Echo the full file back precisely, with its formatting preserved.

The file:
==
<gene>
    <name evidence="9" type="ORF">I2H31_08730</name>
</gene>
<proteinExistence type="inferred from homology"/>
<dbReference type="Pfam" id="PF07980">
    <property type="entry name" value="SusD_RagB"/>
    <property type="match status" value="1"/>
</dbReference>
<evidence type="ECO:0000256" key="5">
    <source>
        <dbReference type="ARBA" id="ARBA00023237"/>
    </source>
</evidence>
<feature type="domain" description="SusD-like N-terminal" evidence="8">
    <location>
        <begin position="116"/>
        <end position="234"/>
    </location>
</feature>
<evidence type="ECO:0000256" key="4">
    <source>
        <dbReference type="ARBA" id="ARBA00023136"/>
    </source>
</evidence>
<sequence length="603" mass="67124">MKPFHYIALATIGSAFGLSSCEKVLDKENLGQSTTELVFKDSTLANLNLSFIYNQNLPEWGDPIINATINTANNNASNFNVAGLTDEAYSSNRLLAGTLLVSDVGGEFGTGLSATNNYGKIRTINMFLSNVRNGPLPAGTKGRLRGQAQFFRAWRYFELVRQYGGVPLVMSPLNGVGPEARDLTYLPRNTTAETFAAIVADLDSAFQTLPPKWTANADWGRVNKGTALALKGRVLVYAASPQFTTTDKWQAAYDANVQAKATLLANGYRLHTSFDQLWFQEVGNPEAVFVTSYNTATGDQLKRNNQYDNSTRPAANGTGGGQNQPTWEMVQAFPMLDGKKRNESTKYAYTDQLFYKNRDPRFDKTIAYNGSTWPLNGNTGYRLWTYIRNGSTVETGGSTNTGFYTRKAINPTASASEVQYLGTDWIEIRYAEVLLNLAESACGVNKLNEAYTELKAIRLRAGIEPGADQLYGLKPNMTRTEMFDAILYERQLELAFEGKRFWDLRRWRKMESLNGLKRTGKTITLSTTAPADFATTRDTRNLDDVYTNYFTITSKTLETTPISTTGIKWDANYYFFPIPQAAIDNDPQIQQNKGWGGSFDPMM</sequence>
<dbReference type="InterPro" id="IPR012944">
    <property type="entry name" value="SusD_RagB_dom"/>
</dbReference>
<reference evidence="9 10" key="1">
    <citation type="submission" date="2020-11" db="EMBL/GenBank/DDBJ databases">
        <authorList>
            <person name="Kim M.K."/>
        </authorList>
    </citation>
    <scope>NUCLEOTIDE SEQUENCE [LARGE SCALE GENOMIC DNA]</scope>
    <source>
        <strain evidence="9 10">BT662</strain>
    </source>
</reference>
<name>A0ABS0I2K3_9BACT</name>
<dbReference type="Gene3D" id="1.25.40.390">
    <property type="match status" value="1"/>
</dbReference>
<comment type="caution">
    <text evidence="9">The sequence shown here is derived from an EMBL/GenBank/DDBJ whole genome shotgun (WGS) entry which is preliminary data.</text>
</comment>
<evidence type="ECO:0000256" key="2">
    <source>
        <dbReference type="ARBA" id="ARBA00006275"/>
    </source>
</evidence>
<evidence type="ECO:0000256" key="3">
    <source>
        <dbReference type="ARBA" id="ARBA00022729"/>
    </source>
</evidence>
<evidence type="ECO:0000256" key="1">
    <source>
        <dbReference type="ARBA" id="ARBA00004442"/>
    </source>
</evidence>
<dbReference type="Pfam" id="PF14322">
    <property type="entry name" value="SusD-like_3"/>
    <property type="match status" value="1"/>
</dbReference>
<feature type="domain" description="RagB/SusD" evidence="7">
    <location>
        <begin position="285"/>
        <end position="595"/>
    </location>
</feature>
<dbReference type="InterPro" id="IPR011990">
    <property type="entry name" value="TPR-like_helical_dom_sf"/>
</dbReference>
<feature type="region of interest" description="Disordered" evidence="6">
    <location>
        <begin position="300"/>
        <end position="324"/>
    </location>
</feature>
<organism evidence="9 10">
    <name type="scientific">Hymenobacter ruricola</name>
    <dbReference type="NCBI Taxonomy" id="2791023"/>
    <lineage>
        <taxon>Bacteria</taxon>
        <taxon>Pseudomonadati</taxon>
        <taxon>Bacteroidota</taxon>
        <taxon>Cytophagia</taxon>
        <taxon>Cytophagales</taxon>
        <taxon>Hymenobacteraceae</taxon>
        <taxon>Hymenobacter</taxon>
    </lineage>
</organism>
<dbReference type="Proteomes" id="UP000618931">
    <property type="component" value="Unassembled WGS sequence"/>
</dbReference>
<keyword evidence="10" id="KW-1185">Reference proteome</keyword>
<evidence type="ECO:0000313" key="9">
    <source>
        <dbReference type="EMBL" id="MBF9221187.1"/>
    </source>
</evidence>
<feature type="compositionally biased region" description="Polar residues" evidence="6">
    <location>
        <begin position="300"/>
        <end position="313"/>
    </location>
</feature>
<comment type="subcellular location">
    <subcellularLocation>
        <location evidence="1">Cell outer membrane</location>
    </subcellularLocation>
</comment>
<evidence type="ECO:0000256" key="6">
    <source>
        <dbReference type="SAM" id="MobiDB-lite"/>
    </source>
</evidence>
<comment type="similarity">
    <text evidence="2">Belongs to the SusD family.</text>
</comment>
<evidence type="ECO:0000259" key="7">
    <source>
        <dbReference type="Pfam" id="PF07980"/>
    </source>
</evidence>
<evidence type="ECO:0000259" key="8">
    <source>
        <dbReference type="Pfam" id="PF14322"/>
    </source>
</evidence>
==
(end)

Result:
<gene>
    <name evidence="9" type="ORF">I2H31_08730</name>
</gene>
<proteinExistence type="inferred from homology"/>
<dbReference type="Pfam" id="PF07980">
    <property type="entry name" value="SusD_RagB"/>
    <property type="match status" value="1"/>
</dbReference>
<evidence type="ECO:0000256" key="5">
    <source>
        <dbReference type="ARBA" id="ARBA00023237"/>
    </source>
</evidence>
<feature type="domain" description="SusD-like N-terminal" evidence="8">
    <location>
        <begin position="116"/>
        <end position="234"/>
    </location>
</feature>
<evidence type="ECO:0000256" key="4">
    <source>
        <dbReference type="ARBA" id="ARBA00023136"/>
    </source>
</evidence>
<sequence length="603" mass="67124">MKPFHYIALATIGSAFGLSSCEKVLDKENLGQSTTELVFKDSTLANLNLSFIYNQNLPEWGDPIINATINTANNNASNFNVAGLTDEAYSSNRLLAGTLLVSDVGGEFGTGLSATNNYGKIRTINMFLSNVRNGPLPAGTKGRLRGQAQFFRAWRYFELVRQYGGVPLVMSPLNGVGPEARDLTYLPRNTTAETFAAIVADLDSAFQTLPPKWTANADWGRVNKGTALALKGRVLVYAASPQFTTTDKWQAAYDANVQAKATLLANGYRLHTSFDQLWFQEVGNPEAVFVTSYNTATGDQLKRNNQYDNSTRPAANGTGGGQNQPTWEMVQAFPMLDGKKRNESTKYAYTDQLFYKNRDPRFDKTIAYNGSTWPLNGNTGYRLWTYIRNGSTVETGGSTNTGFYTRKAINPTASASEVQYLGTDWIEIRYAEVLLNLAESACGVNKLNEAYTELKAIRLRAGIEPGADQLYGLKPNMTRTEMFDAILYERQLELAFEGKRFWDLRRWRKMESLNGLKRTGKTITLSTTAPADFATTRDTRNLDDVYTNYFTITSKTLETTPISTTGIKWDANYYFFPIPQAAIDNDPQIQQNKGWGGSFDPMM</sequence>
<dbReference type="InterPro" id="IPR012944">
    <property type="entry name" value="SusD_RagB_dom"/>
</dbReference>
<reference evidence="9 10" key="1">
    <citation type="submission" date="2020-11" db="EMBL/GenBank/DDBJ databases">
        <authorList>
            <person name="Kim M.K."/>
        </authorList>
    </citation>
    <scope>NUCLEOTIDE SEQUENCE [LARGE SCALE GENOMIC DNA]</scope>
    <source>
        <strain evidence="9 10">BT662</strain>
    </source>
</reference>
<name>A0ABS0I2K3_9BACT</name>
<dbReference type="Gene3D" id="1.25.40.390">
    <property type="match status" value="1"/>
</dbReference>
<comment type="caution">
    <text evidence="9">The sequence shown here is derived from an EMBL/GenBank/DDBJ whole genome shotgun (WGS) entry which is preliminary data.</text>
</comment>
<evidence type="ECO:0000256" key="2">
    <source>
        <dbReference type="ARBA" id="ARBA00006275"/>
    </source>
</evidence>
<evidence type="ECO:0000256" key="3">
    <source>
        <dbReference type="ARBA" id="ARBA00022729"/>
    </source>
</evidence>
<evidence type="ECO:0000256" key="1">
    <source>
        <dbReference type="ARBA" id="ARBA00004442"/>
    </source>
</evidence>
<dbReference type="Pfam" id="PF14322">
    <property type="entry name" value="SusD-like_3"/>
    <property type="match status" value="1"/>
</dbReference>
<feature type="domain" description="RagB/SusD" evidence="7">
    <location>
        <begin position="285"/>
        <end position="595"/>
    </location>
</feature>
<dbReference type="InterPro" id="IPR011990">
    <property type="entry name" value="TPR-like_helical_dom_sf"/>
</dbReference>
<feature type="region of interest" description="Disordered" evidence="6">
    <location>
        <begin position="300"/>
        <end position="324"/>
    </location>
</feature>
<organism evidence="9 10">
    <name type="scientific">Hymenobacter ruricola</name>
    <dbReference type="NCBI Taxonomy" id="2791023"/>
    <lineage>
        <taxon>Bacteria</taxon>
        <taxon>Pseudomonadati</taxon>
        <taxon>Bacteroidota</taxon>
        <taxon>Cytophagia</taxon>
        <taxon>Cytophagales</taxon>
        <taxon>Hymenobacteraceae</taxon>
        <taxon>Hymenobacter</taxon>
    </lineage>
</organism>
<dbReference type="Proteomes" id="UP000618931">
    <property type="component" value="Unassembled WGS sequence"/>
</dbReference>
<keyword evidence="10" id="KW-1185">Reference proteome</keyword>
<evidence type="ECO:0000313" key="9">
    <source>
        <dbReference type="EMBL" id="MBF9221187.1"/>
    </source>
</evidence>
<feature type="compositionally biased region" description="Polar residues" evidence="6">
    <location>
        <begin position="300"/>
        <end position="313"/>
    </location>
</feature>
<comment type="subcellular location">
    <subcellularLocation>
        <location evidence="1">Cell outer membrane</location>
    </subcellularLocation>
</comment>
<evidence type="ECO:0000256" key="6">
    <source>
        <dbReference type="SAM" id="MobiDB-lite"/>
    </source>
</evidence>
<comment type="similarity">
    <text evidence="2">Belongs to the SusD family.</text>
</comment>
<evidence type="ECO:0000259" key="7">
    <source>
        <dbReference type="Pfam" id="PF07980"/>
    </source>
</evidence>
<evidence type="ECO:0000259" key="8">
    <source>
        <dbReference type="Pfam" id="PF14322"/>
    </source>
</evidence>